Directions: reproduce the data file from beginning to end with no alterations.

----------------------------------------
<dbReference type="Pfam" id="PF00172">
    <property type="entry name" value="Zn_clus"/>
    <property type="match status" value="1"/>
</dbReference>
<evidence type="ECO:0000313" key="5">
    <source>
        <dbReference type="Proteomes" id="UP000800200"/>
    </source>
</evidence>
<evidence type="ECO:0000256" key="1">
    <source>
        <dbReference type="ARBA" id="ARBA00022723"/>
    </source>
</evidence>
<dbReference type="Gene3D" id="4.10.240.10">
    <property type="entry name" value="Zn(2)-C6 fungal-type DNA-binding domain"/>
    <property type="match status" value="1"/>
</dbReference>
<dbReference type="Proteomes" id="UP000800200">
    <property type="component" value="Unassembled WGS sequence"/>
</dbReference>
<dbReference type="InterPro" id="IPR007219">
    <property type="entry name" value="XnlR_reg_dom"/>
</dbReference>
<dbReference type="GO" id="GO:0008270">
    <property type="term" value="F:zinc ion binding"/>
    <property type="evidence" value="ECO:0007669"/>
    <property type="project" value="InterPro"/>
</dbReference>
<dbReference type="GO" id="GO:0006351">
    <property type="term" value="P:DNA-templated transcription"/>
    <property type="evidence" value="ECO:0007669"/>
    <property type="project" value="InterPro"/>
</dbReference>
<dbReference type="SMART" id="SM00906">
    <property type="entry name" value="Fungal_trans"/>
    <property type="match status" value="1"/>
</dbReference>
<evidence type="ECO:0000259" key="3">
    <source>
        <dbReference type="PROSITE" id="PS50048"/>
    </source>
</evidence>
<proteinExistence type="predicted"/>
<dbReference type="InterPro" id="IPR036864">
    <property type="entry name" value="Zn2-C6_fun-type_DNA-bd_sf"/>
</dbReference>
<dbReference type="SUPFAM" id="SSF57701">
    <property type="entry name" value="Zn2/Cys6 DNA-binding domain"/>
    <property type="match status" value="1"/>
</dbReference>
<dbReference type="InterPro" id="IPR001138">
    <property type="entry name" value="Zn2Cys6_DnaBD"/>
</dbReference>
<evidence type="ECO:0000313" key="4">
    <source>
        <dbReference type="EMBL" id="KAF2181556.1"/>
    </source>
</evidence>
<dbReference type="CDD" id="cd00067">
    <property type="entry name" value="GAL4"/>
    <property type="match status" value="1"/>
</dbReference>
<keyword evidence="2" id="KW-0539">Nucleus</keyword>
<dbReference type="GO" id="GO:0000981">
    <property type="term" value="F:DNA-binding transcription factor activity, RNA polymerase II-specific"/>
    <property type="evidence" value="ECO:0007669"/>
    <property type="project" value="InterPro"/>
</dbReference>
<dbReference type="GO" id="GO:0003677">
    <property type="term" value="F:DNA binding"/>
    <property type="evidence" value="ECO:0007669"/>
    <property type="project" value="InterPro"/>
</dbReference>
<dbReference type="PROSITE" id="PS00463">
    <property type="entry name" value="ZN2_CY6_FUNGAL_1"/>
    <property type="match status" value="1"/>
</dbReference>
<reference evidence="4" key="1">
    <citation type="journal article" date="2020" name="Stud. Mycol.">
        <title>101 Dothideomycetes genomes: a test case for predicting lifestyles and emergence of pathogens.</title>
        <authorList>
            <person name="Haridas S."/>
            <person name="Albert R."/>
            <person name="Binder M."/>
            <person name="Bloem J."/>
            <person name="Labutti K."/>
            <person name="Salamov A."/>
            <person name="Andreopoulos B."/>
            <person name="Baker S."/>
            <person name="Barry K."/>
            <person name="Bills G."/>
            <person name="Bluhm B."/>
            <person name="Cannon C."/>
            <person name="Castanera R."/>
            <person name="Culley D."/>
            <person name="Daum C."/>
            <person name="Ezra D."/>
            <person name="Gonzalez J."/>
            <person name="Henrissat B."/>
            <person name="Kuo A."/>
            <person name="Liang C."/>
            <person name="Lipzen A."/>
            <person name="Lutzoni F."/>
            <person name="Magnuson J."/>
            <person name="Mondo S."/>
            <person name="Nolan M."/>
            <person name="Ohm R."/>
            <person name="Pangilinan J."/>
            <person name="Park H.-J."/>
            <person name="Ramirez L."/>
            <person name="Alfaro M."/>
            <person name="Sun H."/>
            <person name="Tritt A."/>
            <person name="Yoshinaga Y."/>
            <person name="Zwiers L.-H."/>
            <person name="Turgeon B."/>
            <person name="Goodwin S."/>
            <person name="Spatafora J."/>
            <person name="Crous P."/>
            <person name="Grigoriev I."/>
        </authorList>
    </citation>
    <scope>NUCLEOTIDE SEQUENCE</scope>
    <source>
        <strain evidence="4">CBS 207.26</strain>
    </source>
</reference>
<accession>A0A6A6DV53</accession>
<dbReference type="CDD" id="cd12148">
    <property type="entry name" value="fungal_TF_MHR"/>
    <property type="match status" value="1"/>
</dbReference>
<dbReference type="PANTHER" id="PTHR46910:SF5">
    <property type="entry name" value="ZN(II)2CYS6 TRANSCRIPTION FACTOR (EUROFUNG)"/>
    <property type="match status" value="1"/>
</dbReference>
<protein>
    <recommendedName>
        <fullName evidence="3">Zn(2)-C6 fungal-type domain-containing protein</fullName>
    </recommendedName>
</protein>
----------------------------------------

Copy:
<dbReference type="Pfam" id="PF00172">
    <property type="entry name" value="Zn_clus"/>
    <property type="match status" value="1"/>
</dbReference>
<evidence type="ECO:0000313" key="5">
    <source>
        <dbReference type="Proteomes" id="UP000800200"/>
    </source>
</evidence>
<evidence type="ECO:0000256" key="1">
    <source>
        <dbReference type="ARBA" id="ARBA00022723"/>
    </source>
</evidence>
<dbReference type="Gene3D" id="4.10.240.10">
    <property type="entry name" value="Zn(2)-C6 fungal-type DNA-binding domain"/>
    <property type="match status" value="1"/>
</dbReference>
<dbReference type="Proteomes" id="UP000800200">
    <property type="component" value="Unassembled WGS sequence"/>
</dbReference>
<dbReference type="InterPro" id="IPR007219">
    <property type="entry name" value="XnlR_reg_dom"/>
</dbReference>
<dbReference type="GO" id="GO:0008270">
    <property type="term" value="F:zinc ion binding"/>
    <property type="evidence" value="ECO:0007669"/>
    <property type="project" value="InterPro"/>
</dbReference>
<dbReference type="GO" id="GO:0006351">
    <property type="term" value="P:DNA-templated transcription"/>
    <property type="evidence" value="ECO:0007669"/>
    <property type="project" value="InterPro"/>
</dbReference>
<dbReference type="SMART" id="SM00906">
    <property type="entry name" value="Fungal_trans"/>
    <property type="match status" value="1"/>
</dbReference>
<evidence type="ECO:0000259" key="3">
    <source>
        <dbReference type="PROSITE" id="PS50048"/>
    </source>
</evidence>
<proteinExistence type="predicted"/>
<dbReference type="InterPro" id="IPR036864">
    <property type="entry name" value="Zn2-C6_fun-type_DNA-bd_sf"/>
</dbReference>
<dbReference type="SUPFAM" id="SSF57701">
    <property type="entry name" value="Zn2/Cys6 DNA-binding domain"/>
    <property type="match status" value="1"/>
</dbReference>
<dbReference type="InterPro" id="IPR001138">
    <property type="entry name" value="Zn2Cys6_DnaBD"/>
</dbReference>
<evidence type="ECO:0000313" key="4">
    <source>
        <dbReference type="EMBL" id="KAF2181556.1"/>
    </source>
</evidence>
<dbReference type="CDD" id="cd00067">
    <property type="entry name" value="GAL4"/>
    <property type="match status" value="1"/>
</dbReference>
<keyword evidence="2" id="KW-0539">Nucleus</keyword>
<dbReference type="GO" id="GO:0000981">
    <property type="term" value="F:DNA-binding transcription factor activity, RNA polymerase II-specific"/>
    <property type="evidence" value="ECO:0007669"/>
    <property type="project" value="InterPro"/>
</dbReference>
<dbReference type="GO" id="GO:0003677">
    <property type="term" value="F:DNA binding"/>
    <property type="evidence" value="ECO:0007669"/>
    <property type="project" value="InterPro"/>
</dbReference>
<dbReference type="PROSITE" id="PS00463">
    <property type="entry name" value="ZN2_CY6_FUNGAL_1"/>
    <property type="match status" value="1"/>
</dbReference>
<reference evidence="4" key="1">
    <citation type="journal article" date="2020" name="Stud. Mycol.">
        <title>101 Dothideomycetes genomes: a test case for predicting lifestyles and emergence of pathogens.</title>
        <authorList>
            <person name="Haridas S."/>
            <person name="Albert R."/>
            <person name="Binder M."/>
            <person name="Bloem J."/>
            <person name="Labutti K."/>
            <person name="Salamov A."/>
            <person name="Andreopoulos B."/>
            <person name="Baker S."/>
            <person name="Barry K."/>
            <person name="Bills G."/>
            <person name="Bluhm B."/>
            <person name="Cannon C."/>
            <person name="Castanera R."/>
            <person name="Culley D."/>
            <person name="Daum C."/>
            <person name="Ezra D."/>
            <person name="Gonzalez J."/>
            <person name="Henrissat B."/>
            <person name="Kuo A."/>
            <person name="Liang C."/>
            <person name="Lipzen A."/>
            <person name="Lutzoni F."/>
            <person name="Magnuson J."/>
            <person name="Mondo S."/>
            <person name="Nolan M."/>
            <person name="Ohm R."/>
            <person name="Pangilinan J."/>
            <person name="Park H.-J."/>
            <person name="Ramirez L."/>
            <person name="Alfaro M."/>
            <person name="Sun H."/>
            <person name="Tritt A."/>
            <person name="Yoshinaga Y."/>
            <person name="Zwiers L.-H."/>
            <person name="Turgeon B."/>
            <person name="Goodwin S."/>
            <person name="Spatafora J."/>
            <person name="Crous P."/>
            <person name="Grigoriev I."/>
        </authorList>
    </citation>
    <scope>NUCLEOTIDE SEQUENCE</scope>
    <source>
        <strain evidence="4">CBS 207.26</strain>
    </source>
</reference>
<accession>A0A6A6DV53</accession>
<dbReference type="CDD" id="cd12148">
    <property type="entry name" value="fungal_TF_MHR"/>
    <property type="match status" value="1"/>
</dbReference>
<dbReference type="PANTHER" id="PTHR46910:SF5">
    <property type="entry name" value="ZN(II)2CYS6 TRANSCRIPTION FACTOR (EUROFUNG)"/>
    <property type="match status" value="1"/>
</dbReference>
<protein>
    <recommendedName>
        <fullName evidence="3">Zn(2)-C6 fungal-type domain-containing protein</fullName>
    </recommendedName>
</protein>